Today in THE FEATURED PLANT section we will talk about the sea fig plants (Carpobrotus spp.), two species native to the Cape Region of South Africa and widely spread along the Mediterranean coasts.

Sea fig plant. Credits: Jordi López-Pujol.

The sea fig plant

The sea fig, also called “cat’s claw” in Spain, “hottentot fig” or “sally-my-handsome”, is a creeping plant with numerous green to reddish fleshy leaves that may resemble the elongated claw of a cat. Its flowers are large and very showy, ranging in colour from white to deep pink. If you want to know how to identify it in more detail, you can consult its data sheet available here (in Catalan).

This species was introduced in the Iberian Peninsula as an ornamental plant and to control erosion in coastal areas. Its ability to grow in poor, coastal soils makes it a highly valued plant for preventing erosion of slopes and dunes. However, these same features, joint to its rapid and competitive growth, have made it an invasive behaviour in various coastal areas in the Mediterranean basin.


Two species

Although they are not usually differentiated due to their great similarity and the use of the same name, both Carpobrotus acinaciformis and Carpobrotus edulis can be found abundantly on the Mediterranean coast. The differentiation of these species is a challenge even for botanists, as they are very similar both in appearance and habitat, and both show a strong invasive character and originate from the same region.

The best way to identify them is usually to look at leaf morphology and flower colour: C. acinaciformis has an isosceles triangle-shaped leaf section (2 long sides and a narrow one), more curved leaves and pink or purple flowers; whereas C. edulis has an equilateral triangle-shaped leaf section (3 equal sides), more or less straight leaves and flowers that can range from white to deep pink.

Isosceles triangle-shaped leaf section in Carpobrotus acinaciformis. Credits: Jordi López-Pujol.

Equilateral triangle-shaped leaf section in  Carpobrotus edulis. Credits: Neus Nualart.

Due to the difficulty to differentiate both species, in LIFE medCLIFFS we consider them as the same plant for data collection by observers and volunteers, for modelling their spread and for eradication work.

Carpobrotus edulis. Credits: Sònia Garcia.

Subtropical delicacy and medicine

The name Carpobrotus comes from the Greek “karpos”, meaning fruit, and “brota”, meaning edible thing. Several species of this genus are edible and have historically been used in South African cuisine. Although the leaves are also edible, the fruits are particularly notable and have been used to make preserves, jams and marmalades with a sour taste. Both spices (C. acinaciformis and C. edulis) are considered safe for human consumption whether raw or cooked. In fact, due to their high nutritional value and antioxidant properties, their fruits have been compared to oranges, apples or grapes.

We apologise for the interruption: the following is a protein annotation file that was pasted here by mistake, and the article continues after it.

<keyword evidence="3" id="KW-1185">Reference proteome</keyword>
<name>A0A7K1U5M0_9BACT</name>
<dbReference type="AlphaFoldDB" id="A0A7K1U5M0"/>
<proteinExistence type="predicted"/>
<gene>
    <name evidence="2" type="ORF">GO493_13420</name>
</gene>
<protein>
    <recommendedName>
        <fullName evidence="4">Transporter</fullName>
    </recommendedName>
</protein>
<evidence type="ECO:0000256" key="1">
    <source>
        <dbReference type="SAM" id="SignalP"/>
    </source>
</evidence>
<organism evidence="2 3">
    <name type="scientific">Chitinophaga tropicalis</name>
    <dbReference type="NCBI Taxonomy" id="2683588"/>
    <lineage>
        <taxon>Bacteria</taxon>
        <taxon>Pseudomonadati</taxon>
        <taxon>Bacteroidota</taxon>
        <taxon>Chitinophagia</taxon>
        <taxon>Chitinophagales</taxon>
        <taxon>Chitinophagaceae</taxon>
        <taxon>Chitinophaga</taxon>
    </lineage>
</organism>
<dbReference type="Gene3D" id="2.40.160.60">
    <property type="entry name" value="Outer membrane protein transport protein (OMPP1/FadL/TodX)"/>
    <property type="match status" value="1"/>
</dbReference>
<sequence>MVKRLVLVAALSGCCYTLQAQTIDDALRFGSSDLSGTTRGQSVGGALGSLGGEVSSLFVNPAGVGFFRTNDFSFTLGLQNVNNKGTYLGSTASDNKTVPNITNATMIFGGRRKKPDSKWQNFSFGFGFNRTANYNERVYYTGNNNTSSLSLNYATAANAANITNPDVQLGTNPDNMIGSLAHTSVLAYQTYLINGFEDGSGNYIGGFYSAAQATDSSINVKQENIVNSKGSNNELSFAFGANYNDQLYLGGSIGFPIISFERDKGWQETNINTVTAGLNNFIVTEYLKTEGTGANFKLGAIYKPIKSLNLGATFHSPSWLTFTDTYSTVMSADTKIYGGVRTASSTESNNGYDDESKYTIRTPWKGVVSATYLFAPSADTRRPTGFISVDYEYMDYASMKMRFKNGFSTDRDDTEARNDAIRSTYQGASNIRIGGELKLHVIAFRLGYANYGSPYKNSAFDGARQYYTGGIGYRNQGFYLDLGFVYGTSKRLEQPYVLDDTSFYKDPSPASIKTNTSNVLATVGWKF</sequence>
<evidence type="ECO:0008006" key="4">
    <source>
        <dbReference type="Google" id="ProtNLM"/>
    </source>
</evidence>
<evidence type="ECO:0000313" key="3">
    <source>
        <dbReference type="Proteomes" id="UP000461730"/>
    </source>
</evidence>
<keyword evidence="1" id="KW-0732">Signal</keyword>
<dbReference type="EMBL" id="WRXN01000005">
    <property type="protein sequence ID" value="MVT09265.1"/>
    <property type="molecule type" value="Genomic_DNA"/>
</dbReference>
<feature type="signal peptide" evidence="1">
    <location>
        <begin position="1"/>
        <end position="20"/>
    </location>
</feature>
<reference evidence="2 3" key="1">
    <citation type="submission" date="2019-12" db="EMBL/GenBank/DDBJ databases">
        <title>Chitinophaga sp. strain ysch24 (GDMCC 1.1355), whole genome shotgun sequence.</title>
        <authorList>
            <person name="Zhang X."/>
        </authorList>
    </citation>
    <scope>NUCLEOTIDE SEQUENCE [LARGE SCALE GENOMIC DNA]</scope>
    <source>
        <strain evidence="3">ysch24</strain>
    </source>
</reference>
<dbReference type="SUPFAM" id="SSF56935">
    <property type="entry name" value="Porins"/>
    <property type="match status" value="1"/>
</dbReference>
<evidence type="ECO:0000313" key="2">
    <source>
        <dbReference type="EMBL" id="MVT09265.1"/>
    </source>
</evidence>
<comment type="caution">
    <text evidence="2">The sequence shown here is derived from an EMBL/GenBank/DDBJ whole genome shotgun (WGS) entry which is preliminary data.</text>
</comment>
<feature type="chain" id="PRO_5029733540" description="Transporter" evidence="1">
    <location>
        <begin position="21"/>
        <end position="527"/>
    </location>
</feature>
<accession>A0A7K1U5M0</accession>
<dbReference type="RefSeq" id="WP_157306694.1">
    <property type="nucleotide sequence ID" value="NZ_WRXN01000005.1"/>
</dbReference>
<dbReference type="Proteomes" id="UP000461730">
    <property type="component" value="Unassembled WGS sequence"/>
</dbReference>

In addition to its culinary uses, C. edulis has a long list of uses in traditional South African medicine. It has been used to treat diabetes, dysentery, diarrhoea, hypertension, some symptoms of tuberculosis and other respiratory infections, toothache and earache, facial eczema and wounds, burns and mosquito and spider bites, among others. Some of these medicinal uses have been validated by the scientific community, especially the antimicrobial, antioxidant, antiproliferative, anti-inflammatory, antidiabetic and neuroprotective properties.

Eradication methods in LIFE medCLIFFS

Sea fig plant cover in a slope. Credits: Jordi Bassols.

The method used for the eradication of Carpobrotus is manual or mechanical uprooting, where the root is removed and the remains are piled in close confined piles that degrade over time. In Cap de Creus it has been in practice for years, and its maintenance is still carried out through numerous initiatives and/or volunteer and environmental education organisations (Fundesplai, La Sorellona-Decathlon, Biosfera…) that collaborate directly or indirectly in the tasks of controlling invasive exotic flora in the Natural Park.

Manual or mechanical grubbing is one of the most common methods for controlling the spread of Carpobrotus. However, in LIFE medCLIFFS we want to go further and extend the work to areas that are difficult to access such as slopes and cliffs, where the plant usually forms dense mats, carrying out for the first time removal work on vertical terrain. This measure will be carried out in conjunction with eradication in other areas where the high risk of invasion of the species may affect endemic flora such as the limoniums present in Cap de Creus (Limonium tremolsii and Limonium geronense) and the endangered species Seseli farrenyi.

This work would not make sense if we did not address the sources of plant propagation, such as the coastal gardens with invasive plants present in the area of influence of the Cap de Creus Natural Park. These gardens are often the points of origin of fragments or seeds of invasive plants that take root and end up forming dense plant covers on the adjacent slopes and cliffs. LIFE medCLIFFS is making efforts to contact the owners of such gardens to agree on the removal of invasives within their properties. If no action is taken on coastal gardens, eradication efforts on the cliffs will soon be overtaken by new invasions.

Text: Arnau Bosch Guiu.